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Weather forecasting and analysis, space and historic events, climate information

1:45 PM | Breakdown of the weekend possibilities

Paul Dorian

12ZNAM_Sat_500 12ZNAM_Sun_500


Weekend scenario(s) One way to get a significant snowstorm in the Mid-Atlantic region is to have a wave of upper-atmosphere energy in the northern branch of the jet stream “phase” together at just the right time with a wave of energy in the southern branch of the jet stream to generate a strong storm along the Mid-Atlantic coastline (of course, cold air is needed as well). Even though there will be two systems to deal with this weekend – one riding along the southern branch of the jet stream and the other in the northern branch – they appear to be separated by about 24-hours or so. The southern system will arrive on the scene in the Mid-Atlantic region on Saturday while the northern system will move in on Sunday.

In this particular weekend setup, there are still two other ways to get significant snowfall around here – neither of which seems likely at the moment - but still cannot be ruled out completely. The first way would be if the southern system generates on its own a strong storm along the coast. Indeed, it does like a strong low pressure system will form along the Mid-Atlantic coastline by Saturday, but – at least for the moment – its heaviest precipitation shield is just a bit too far to the southeast of the I-95 corridor to create any substantial snowfall around here. The second possibility would be if the northern system on Sunday intensifies rapidly on its own as it reaches the relatively warm waters of the western Atlantic Ocean. While this scenario does not currently seem likely, the upper-level trough associated with the northern system does become “negatively-tilted” as it approaches the east coast and this sometimes signals rapid intensification is about to occur along the Northeast US coastline.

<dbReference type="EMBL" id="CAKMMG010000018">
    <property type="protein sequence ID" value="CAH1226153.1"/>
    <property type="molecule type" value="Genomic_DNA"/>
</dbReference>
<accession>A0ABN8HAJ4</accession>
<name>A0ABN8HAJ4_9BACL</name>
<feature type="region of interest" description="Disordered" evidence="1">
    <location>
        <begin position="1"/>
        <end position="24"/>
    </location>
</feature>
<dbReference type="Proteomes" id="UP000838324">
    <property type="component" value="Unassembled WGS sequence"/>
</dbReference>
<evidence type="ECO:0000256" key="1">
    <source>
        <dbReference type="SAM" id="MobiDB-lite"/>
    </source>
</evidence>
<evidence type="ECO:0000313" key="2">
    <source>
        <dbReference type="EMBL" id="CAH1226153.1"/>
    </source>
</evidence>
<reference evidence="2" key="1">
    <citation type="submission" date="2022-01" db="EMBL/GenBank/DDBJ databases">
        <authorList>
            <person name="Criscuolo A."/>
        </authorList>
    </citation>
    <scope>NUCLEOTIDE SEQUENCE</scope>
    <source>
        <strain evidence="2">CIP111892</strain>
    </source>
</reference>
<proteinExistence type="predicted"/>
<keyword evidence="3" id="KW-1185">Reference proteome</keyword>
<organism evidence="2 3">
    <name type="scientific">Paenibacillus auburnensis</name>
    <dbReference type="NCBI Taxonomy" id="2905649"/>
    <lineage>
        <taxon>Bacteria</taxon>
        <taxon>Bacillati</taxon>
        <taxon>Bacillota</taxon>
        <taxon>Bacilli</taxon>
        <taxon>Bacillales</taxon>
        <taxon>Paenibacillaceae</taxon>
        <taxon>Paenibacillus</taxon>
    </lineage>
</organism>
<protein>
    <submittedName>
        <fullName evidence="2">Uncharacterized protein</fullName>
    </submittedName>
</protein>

The bottom line: both systems still bear watching. The first system (southern) on Saturday has to be monitored to see if its heaviest precipitation area shifts to the northwest and into the I-95 corridor. The second (northern) system has to be monitored to see if it could experience quick intensification along the Mid-Atlantic coastline on Sunday. If neither happens, then the most likely result would be nothing more than a "light-to-moderate" snowfall with either system. Stay tuned.

12Z NAM The latest 12Z NAM computer forecast model run shows (above) the southern wave of energy in the upper atmosphere (500 mb) on Saturday morning well ahead of the northern wave. This southern wave does not phase together with the northern wave, but it does generate quite a strong storm off the Mid-Atlantic coastline that needs to be monitored. The northern wave of energy takes on a “negative-tilt” by Sunday and it could intensify quickly upon reaching the coastal waters. More details available on the 12Z NAM model run in the video discussion (below).

Looking ahead The overall cold weather pattern looks like it will continue in the Mid-Atlantic region for the foreseeable future through much of February. The active nature to the weather pattern also looks like it will continue with another storm threat coming around the middle of next week.